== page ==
Gilding History


Gilding is not a new or modern craft. In fact, as early as 2300 B.C.E. the Egyptians used gold leaf to adorn wood and metal, such as tombs, coffins, sarcophagi and other objects, of which many have been excavated. There are also Egyptian paintings that show goldsmiths making the leaf. In fact, the way of thinning the metal has not changed that much since the Egyptian era, it is still largely done by hand. These days, however, the gold is managed to be beaten much thinner. The Egyptians got it to about the thickness of modern tin foil, and today gold leaf is beaten about 100 times thinner. 10,000 sheets would be about the width of 1 millimeter.

In Ancient Greece, gold-leaf was used in the construction of Chryselephantine statues, which were made from carved wood overlaid with sheets of gold-leaf to represent clothes, armour, crowns or hair etc. The flesh parts of the statues were represented with carved ivory. Precious stones were also embedded into the statues at detailed locations such as for the eyes or jewellery. There are known examples of these from 2000 B.C.E. and the most famous of which is one of the seven wonders of the ancient world - namely the Statue of Zeus at Olympia, which stood 12 meters (43 foot) tall.

Unfortunately, due to the perishable nature of these items and the inevitable greed for the precious materials used, most of these statues were destroyed in the annals of history - although various marble copies of the originals have survived as well as documented descriptions by classical scholars. This has led to just a few of the chryselephantine sculptures being discovered. The most prominent of these examples are from the archaic period (800-480 B.C.E.) and are fragments of burnt statues in Delphi. They are thought to represent deities.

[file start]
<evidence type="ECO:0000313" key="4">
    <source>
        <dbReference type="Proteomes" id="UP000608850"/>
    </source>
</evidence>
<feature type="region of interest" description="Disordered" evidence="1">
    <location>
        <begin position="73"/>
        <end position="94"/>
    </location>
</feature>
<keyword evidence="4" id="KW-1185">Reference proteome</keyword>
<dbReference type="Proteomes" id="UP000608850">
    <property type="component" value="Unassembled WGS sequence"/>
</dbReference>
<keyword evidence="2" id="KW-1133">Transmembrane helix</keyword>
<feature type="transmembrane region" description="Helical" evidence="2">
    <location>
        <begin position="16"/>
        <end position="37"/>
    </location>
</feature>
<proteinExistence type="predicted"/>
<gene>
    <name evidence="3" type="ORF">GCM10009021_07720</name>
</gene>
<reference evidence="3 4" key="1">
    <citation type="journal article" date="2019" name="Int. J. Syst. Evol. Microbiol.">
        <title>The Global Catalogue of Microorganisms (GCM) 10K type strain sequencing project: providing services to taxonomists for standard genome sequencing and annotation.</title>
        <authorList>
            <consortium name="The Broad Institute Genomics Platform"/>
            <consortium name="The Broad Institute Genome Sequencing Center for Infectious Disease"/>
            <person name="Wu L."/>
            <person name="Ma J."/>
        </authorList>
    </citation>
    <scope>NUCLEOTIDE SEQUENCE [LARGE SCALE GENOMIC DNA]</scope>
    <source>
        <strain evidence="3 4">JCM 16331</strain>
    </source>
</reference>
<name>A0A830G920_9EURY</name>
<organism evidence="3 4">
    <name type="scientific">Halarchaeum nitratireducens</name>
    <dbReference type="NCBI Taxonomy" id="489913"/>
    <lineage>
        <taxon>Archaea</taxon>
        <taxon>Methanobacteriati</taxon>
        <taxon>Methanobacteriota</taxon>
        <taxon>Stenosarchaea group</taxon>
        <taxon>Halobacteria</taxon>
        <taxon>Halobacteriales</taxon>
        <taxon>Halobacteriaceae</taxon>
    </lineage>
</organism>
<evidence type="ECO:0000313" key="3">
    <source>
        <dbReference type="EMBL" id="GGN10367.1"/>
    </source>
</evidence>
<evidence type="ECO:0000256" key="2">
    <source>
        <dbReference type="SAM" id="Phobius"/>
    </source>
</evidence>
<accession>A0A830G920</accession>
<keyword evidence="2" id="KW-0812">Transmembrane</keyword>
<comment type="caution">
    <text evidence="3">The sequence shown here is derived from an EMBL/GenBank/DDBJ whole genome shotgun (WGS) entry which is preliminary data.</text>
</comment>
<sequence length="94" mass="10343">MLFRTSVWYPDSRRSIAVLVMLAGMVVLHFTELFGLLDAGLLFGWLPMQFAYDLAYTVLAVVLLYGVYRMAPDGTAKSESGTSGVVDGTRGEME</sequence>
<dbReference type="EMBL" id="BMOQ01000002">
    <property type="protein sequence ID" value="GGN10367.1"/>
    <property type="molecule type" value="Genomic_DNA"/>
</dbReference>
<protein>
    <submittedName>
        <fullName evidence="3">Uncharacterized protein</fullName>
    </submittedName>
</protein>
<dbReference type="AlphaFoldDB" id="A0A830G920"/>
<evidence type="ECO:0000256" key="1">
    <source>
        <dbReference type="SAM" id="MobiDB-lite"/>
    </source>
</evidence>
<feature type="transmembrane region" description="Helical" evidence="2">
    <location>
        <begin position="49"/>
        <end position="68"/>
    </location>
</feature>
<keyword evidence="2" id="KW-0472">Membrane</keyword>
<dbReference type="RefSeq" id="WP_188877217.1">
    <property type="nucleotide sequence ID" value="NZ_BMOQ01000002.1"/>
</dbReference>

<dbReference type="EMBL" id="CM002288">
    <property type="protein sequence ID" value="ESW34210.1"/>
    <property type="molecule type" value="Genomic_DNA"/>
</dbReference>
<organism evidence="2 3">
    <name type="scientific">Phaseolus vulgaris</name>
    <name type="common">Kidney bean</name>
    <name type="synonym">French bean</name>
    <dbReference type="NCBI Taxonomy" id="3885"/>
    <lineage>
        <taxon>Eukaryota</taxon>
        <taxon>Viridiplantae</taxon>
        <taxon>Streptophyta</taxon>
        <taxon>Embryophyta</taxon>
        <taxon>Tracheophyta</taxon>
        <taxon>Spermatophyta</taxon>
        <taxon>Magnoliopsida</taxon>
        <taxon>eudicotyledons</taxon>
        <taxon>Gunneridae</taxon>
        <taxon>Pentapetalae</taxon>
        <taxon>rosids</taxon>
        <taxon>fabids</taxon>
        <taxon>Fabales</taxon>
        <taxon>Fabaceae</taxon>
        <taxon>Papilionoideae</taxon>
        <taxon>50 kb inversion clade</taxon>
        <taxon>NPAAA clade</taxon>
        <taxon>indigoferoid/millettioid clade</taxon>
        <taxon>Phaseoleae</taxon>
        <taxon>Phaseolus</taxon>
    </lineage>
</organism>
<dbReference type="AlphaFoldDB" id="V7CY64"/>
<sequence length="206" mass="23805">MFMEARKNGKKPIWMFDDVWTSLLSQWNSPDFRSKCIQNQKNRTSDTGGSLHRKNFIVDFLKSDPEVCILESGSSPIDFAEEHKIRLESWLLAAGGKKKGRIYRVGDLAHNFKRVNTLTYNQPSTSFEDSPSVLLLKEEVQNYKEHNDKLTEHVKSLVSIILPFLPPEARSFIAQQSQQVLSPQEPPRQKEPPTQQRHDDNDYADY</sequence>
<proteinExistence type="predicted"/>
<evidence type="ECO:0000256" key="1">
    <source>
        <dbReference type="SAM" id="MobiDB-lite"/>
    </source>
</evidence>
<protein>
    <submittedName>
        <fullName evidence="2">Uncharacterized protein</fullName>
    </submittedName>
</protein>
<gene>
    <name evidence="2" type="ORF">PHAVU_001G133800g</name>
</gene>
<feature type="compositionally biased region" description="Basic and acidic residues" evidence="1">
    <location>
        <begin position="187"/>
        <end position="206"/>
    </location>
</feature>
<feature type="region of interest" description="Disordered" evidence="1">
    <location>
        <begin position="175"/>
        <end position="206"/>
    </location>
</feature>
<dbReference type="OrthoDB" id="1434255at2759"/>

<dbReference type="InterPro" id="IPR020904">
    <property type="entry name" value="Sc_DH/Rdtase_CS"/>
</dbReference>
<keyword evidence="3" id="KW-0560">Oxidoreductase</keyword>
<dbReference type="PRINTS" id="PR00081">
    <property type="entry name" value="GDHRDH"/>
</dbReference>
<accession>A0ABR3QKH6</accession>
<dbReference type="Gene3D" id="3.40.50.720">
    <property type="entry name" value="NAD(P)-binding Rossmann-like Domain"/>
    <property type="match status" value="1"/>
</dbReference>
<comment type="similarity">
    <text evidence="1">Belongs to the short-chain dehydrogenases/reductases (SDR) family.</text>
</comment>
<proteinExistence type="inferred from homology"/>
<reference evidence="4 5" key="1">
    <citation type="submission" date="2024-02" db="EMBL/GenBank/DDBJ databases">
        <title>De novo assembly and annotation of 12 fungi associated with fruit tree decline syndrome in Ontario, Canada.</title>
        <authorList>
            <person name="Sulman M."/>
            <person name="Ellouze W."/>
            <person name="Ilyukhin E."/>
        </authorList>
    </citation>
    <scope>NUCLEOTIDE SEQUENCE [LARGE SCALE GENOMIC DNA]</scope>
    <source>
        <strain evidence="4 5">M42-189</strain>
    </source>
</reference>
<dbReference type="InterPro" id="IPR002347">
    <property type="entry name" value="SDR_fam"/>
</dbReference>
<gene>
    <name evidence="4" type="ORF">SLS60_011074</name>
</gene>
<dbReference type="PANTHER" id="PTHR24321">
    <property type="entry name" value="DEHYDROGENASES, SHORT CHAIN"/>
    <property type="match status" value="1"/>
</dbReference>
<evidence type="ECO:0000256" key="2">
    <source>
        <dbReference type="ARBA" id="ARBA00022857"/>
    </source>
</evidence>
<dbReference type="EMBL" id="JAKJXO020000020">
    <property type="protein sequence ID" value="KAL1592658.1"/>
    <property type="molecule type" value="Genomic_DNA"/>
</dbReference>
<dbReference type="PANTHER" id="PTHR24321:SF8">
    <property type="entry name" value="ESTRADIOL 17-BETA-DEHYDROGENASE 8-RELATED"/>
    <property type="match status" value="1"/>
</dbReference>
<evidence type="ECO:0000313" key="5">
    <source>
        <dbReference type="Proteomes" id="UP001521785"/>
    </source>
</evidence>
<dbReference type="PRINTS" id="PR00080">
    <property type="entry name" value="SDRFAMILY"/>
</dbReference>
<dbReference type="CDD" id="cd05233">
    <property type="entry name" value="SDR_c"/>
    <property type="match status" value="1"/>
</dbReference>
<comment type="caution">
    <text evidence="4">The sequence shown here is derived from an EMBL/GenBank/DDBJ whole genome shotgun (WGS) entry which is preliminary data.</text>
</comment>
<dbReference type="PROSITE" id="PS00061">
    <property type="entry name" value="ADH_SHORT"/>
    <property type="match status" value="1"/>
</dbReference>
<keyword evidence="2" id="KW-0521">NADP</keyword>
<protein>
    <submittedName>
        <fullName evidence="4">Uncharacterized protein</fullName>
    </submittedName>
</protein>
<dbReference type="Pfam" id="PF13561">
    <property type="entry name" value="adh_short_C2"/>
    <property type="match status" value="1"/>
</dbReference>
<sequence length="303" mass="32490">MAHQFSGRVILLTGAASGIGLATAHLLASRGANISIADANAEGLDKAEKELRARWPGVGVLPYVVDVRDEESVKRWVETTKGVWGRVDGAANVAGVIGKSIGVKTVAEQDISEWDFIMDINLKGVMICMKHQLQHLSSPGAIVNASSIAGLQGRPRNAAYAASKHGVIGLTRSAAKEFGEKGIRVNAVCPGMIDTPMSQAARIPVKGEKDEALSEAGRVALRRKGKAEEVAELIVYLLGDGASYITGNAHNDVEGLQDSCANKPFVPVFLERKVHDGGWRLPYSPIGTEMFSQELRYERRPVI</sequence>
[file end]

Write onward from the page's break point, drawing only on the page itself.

The Romans used gold-leaf in an architectural sense, gilding the ceilings of their palaces and temples. This trend extended in the middle ages to churches and palaces throughout Europe. This was accomplished in an assortment of ways, from decorating the domes, vaults of majestic buildings, to picking out architectural elements within the structure in order to convey the power, wealth and opulence of the owners. This has of course continued in some degree down to the modern day. Alongside the European developments, in the middle ages the Chinese were simultaneously developing the skill of gilding on porcelain, which would also be later adapted by European potters.

Today, gilding is still used in a variety of ways. Most well-known is that of the traditional aspect, namely picture frames and furniture, but one should not view gilding as limited to these areas. There are many other areas that have further developed, such as in art, interior decoration, book-binding and the transformation of all manner of items. Due to the edible nature of pure gold leaf, even food has not escaped, and having a piece of gold-leaf garnishing a fancy meal, or swimming within the confines of an alcoholic beverage is now quite the ordinary occurence.